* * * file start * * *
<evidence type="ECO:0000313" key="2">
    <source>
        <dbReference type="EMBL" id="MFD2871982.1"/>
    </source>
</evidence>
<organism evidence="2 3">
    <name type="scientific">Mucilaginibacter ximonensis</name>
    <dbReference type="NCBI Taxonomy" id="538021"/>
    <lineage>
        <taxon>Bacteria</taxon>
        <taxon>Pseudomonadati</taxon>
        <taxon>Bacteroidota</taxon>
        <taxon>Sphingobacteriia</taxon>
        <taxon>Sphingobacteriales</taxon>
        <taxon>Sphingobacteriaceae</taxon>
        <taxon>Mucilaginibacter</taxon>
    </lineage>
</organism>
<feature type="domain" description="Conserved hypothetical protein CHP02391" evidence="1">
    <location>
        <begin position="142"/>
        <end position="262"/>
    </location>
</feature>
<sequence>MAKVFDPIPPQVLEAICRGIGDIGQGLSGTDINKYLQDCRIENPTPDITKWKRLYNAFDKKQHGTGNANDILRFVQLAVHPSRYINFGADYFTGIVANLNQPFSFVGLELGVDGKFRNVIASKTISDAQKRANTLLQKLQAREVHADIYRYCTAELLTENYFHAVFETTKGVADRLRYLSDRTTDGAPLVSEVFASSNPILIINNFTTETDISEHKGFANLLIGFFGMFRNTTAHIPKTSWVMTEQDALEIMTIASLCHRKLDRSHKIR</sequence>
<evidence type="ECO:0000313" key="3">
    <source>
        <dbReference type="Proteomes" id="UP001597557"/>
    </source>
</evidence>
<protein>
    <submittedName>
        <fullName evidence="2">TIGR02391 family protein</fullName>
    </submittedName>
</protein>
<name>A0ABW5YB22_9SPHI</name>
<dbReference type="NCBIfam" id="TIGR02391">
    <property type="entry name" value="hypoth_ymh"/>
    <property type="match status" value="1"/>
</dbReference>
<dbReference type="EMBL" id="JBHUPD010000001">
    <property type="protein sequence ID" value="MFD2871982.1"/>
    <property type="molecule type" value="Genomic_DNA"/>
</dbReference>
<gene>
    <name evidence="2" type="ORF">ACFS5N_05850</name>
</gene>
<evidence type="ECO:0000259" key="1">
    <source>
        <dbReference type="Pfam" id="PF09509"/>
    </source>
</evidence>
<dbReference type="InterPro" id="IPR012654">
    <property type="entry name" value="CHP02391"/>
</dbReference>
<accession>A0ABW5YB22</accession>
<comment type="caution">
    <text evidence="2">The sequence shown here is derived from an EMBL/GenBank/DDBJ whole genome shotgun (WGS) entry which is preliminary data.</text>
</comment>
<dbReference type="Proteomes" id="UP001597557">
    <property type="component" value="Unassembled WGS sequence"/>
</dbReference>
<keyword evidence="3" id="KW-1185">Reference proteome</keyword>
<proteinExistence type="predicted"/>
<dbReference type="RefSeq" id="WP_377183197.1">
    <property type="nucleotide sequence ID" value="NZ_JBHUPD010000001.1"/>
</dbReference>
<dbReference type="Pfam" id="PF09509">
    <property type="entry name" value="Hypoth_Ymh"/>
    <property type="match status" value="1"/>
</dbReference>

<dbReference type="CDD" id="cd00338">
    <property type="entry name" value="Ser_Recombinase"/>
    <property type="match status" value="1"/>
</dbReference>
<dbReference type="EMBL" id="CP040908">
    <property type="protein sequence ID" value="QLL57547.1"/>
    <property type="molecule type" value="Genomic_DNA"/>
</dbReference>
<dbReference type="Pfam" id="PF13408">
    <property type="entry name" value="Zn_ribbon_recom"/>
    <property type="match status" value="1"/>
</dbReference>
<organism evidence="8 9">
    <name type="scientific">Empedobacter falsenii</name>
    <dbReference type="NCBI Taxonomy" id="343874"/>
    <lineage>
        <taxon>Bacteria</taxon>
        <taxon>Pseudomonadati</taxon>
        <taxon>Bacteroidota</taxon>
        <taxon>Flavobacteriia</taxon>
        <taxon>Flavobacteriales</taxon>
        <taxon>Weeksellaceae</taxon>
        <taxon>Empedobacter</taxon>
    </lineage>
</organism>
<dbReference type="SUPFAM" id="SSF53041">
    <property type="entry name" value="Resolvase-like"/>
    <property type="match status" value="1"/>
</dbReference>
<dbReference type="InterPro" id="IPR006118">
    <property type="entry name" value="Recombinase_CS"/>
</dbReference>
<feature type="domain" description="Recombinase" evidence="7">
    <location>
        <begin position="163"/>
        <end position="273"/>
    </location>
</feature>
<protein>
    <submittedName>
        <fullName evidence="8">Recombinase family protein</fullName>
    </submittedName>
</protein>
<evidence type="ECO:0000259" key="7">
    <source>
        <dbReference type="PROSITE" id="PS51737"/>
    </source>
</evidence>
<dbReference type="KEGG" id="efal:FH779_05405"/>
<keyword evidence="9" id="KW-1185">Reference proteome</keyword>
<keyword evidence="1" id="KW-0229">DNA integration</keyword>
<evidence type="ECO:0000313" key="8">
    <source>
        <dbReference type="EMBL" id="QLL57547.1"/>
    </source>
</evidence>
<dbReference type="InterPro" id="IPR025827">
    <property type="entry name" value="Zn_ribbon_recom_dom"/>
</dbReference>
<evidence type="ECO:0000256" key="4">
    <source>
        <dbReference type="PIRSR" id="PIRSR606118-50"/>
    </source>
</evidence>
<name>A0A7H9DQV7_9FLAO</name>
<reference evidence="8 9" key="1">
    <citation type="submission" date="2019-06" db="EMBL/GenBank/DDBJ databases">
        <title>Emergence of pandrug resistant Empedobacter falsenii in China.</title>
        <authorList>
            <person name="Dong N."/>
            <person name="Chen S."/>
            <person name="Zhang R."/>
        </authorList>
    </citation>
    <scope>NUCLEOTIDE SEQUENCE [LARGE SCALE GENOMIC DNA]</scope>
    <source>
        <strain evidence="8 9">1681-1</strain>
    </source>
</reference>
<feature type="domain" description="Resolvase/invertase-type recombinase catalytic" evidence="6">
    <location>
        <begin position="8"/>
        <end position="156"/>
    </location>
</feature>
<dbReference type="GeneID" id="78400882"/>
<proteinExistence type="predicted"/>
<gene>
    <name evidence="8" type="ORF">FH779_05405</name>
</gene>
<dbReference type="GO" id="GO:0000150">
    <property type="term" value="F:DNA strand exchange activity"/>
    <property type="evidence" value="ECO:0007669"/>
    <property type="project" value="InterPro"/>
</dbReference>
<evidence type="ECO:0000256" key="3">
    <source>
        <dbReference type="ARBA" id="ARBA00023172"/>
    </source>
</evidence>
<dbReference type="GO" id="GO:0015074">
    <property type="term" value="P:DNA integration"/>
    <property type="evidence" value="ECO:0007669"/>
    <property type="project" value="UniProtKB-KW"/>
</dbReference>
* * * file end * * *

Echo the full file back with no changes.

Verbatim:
<evidence type="ECO:0000313" key="2">
    <source>
        <dbReference type="EMBL" id="MFD2871982.1"/>
    </source>
</evidence>
<organism evidence="2 3">
    <name type="scientific">Mucilaginibacter ximonensis</name>
    <dbReference type="NCBI Taxonomy" id="538021"/>
    <lineage>
        <taxon>Bacteria</taxon>
        <taxon>Pseudomonadati</taxon>
        <taxon>Bacteroidota</taxon>
        <taxon>Sphingobacteriia</taxon>
        <taxon>Sphingobacteriales</taxon>
        <taxon>Sphingobacteriaceae</taxon>
        <taxon>Mucilaginibacter</taxon>
    </lineage>
</organism>
<feature type="domain" description="Conserved hypothetical protein CHP02391" evidence="1">
    <location>
        <begin position="142"/>
        <end position="262"/>
    </location>
</feature>
<sequence>MAKVFDPIPPQVLEAICRGIGDIGQGLSGTDINKYLQDCRIENPTPDITKWKRLYNAFDKKQHGTGNANDILRFVQLAVHPSRYINFGADYFTGIVANLNQPFSFVGLELGVDGKFRNVIASKTISDAQKRANTLLQKLQAREVHADIYRYCTAELLTENYFHAVFETTKGVADRLRYLSDRTTDGAPLVSEVFASSNPILIINNFTTETDISEHKGFANLLIGFFGMFRNTTAHIPKTSWVMTEQDALEIMTIASLCHRKLDRSHKIR</sequence>
<evidence type="ECO:0000313" key="3">
    <source>
        <dbReference type="Proteomes" id="UP001597557"/>
    </source>
</evidence>
<protein>
    <submittedName>
        <fullName evidence="2">TIGR02391 family protein</fullName>
    </submittedName>
</protein>
<name>A0ABW5YB22_9SPHI</name>
<dbReference type="NCBIfam" id="TIGR02391">
    <property type="entry name" value="hypoth_ymh"/>
    <property type="match status" value="1"/>
</dbReference>
<dbReference type="EMBL" id="JBHUPD010000001">
    <property type="protein sequence ID" value="MFD2871982.1"/>
    <property type="molecule type" value="Genomic_DNA"/>
</dbReference>
<gene>
    <name evidence="2" type="ORF">ACFS5N_05850</name>
</gene>
<evidence type="ECO:0000259" key="1">
    <source>
        <dbReference type="Pfam" id="PF09509"/>
    </source>
</evidence>
<dbReference type="InterPro" id="IPR012654">
    <property type="entry name" value="CHP02391"/>
</dbReference>
<accession>A0ABW5YB22</accession>
<comment type="caution">
    <text evidence="2">The sequence shown here is derived from an EMBL/GenBank/DDBJ whole genome shotgun (WGS) entry which is preliminary data.</text>
</comment>
<dbReference type="Proteomes" id="UP001597557">
    <property type="component" value="Unassembled WGS sequence"/>
</dbReference>
<keyword evidence="3" id="KW-1185">Reference proteome</keyword>
<proteinExistence type="predicted"/>
<dbReference type="RefSeq" id="WP_377183197.1">
    <property type="nucleotide sequence ID" value="NZ_JBHUPD010000001.1"/>
</dbReference>
<dbReference type="Pfam" id="PF09509">
    <property type="entry name" value="Hypoth_Ymh"/>
    <property type="match status" value="1"/>
</dbReference>

<dbReference type="CDD" id="cd00338">
    <property type="entry name" value="Ser_Recombinase"/>
    <property type="match status" value="1"/>
</dbReference>
<dbReference type="EMBL" id="CP040908">
    <property type="protein sequence ID" value="QLL57547.1"/>
    <property type="molecule type" value="Genomic_DNA"/>
</dbReference>
<dbReference type="Pfam" id="PF13408">
    <property type="entry name" value="Zn_ribbon_recom"/>
    <property type="match status" value="1"/>
</dbReference>
<organism evidence="8 9">
    <name type="scientific">Empedobacter falsenii</name>
    <dbReference type="NCBI Taxonomy" id="343874"/>
    <lineage>
        <taxon>Bacteria</taxon>
        <taxon>Pseudomonadati</taxon>
        <taxon>Bacteroidota</taxon>
        <taxon>Flavobacteriia</taxon>
        <taxon>Flavobacteriales</taxon>
        <taxon>Weeksellaceae</taxon>
        <taxon>Empedobacter</taxon>
    </lineage>
</organism>
<dbReference type="SUPFAM" id="SSF53041">
    <property type="entry name" value="Resolvase-like"/>
    <property type="match status" value="1"/>
</dbReference>
<dbReference type="InterPro" id="IPR006118">
    <property type="entry name" value="Recombinase_CS"/>
</dbReference>
<feature type="domain" description="Recombinase" evidence="7">
    <location>
        <begin position="163"/>
        <end position="273"/>
    </location>
</feature>
<protein>
    <submittedName>
        <fullName evidence="8">Recombinase family protein</fullName>
    </submittedName>
</protein>
<evidence type="ECO:0000259" key="7">
    <source>
        <dbReference type="PROSITE" id="PS51737"/>
    </source>
</evidence>
<dbReference type="KEGG" id="efal:FH779_05405"/>
<keyword evidence="9" id="KW-1185">Reference proteome</keyword>
<keyword evidence="1" id="KW-0229">DNA integration</keyword>
<evidence type="ECO:0000313" key="8">
    <source>
        <dbReference type="EMBL" id="QLL57547.1"/>
    </source>
</evidence>
<dbReference type="InterPro" id="IPR025827">
    <property type="entry name" value="Zn_ribbon_recom_dom"/>
</dbReference>
<evidence type="ECO:0000256" key="4">
    <source>
        <dbReference type="PIRSR" id="PIRSR606118-50"/>
    </source>
</evidence>
<name>A0A7H9DQV7_9FLAO</name>
<reference evidence="8 9" key="1">
    <citation type="submission" date="2019-06" db="EMBL/GenBank/DDBJ databases">
        <title>Emergence of pandrug resistant Empedobacter falsenii in China.</title>
        <authorList>
            <person name="Dong N."/>
            <person name="Chen S."/>
            <person name="Zhang R."/>
        </authorList>
    </citation>
    <scope>NUCLEOTIDE SEQUENCE [LARGE SCALE GENOMIC DNA]</scope>
    <source>
        <strain evidence="8 9">1681-1</strain>
    </source>
</reference>
<feature type="domain" description="Resolvase/invertase-type recombinase catalytic" evidence="6">
    <location>
        <begin position="8"/>
        <end position="156"/>
    </location>
</feature>
<dbReference type="GeneID" id="78400882"/>
<proteinExistence type="predicted"/>
<gene>
    <name evidence="8" type="ORF">FH779_05405</name>
</gene>
<dbReference type="GO" id="GO:0000150">
    <property type="term" value="F:DNA strand exchange activity"/>
    <property type="evidence" value="ECO:0007669"/>
    <property type="project" value="InterPro"/>
</dbReference>
<evidence type="ECO:0000256" key="3">
    <source>
        <dbReference type="ARBA" id="ARBA00023172"/>
    </source>
</evidence>
<dbReference type="GO" id="GO:0015074">
    <property type="term" value="P:DNA integration"/>
    <property type="evidence" value="ECO:0007669"/>
    <property type="project" value="UniProtKB-KW"/>
</dbReference>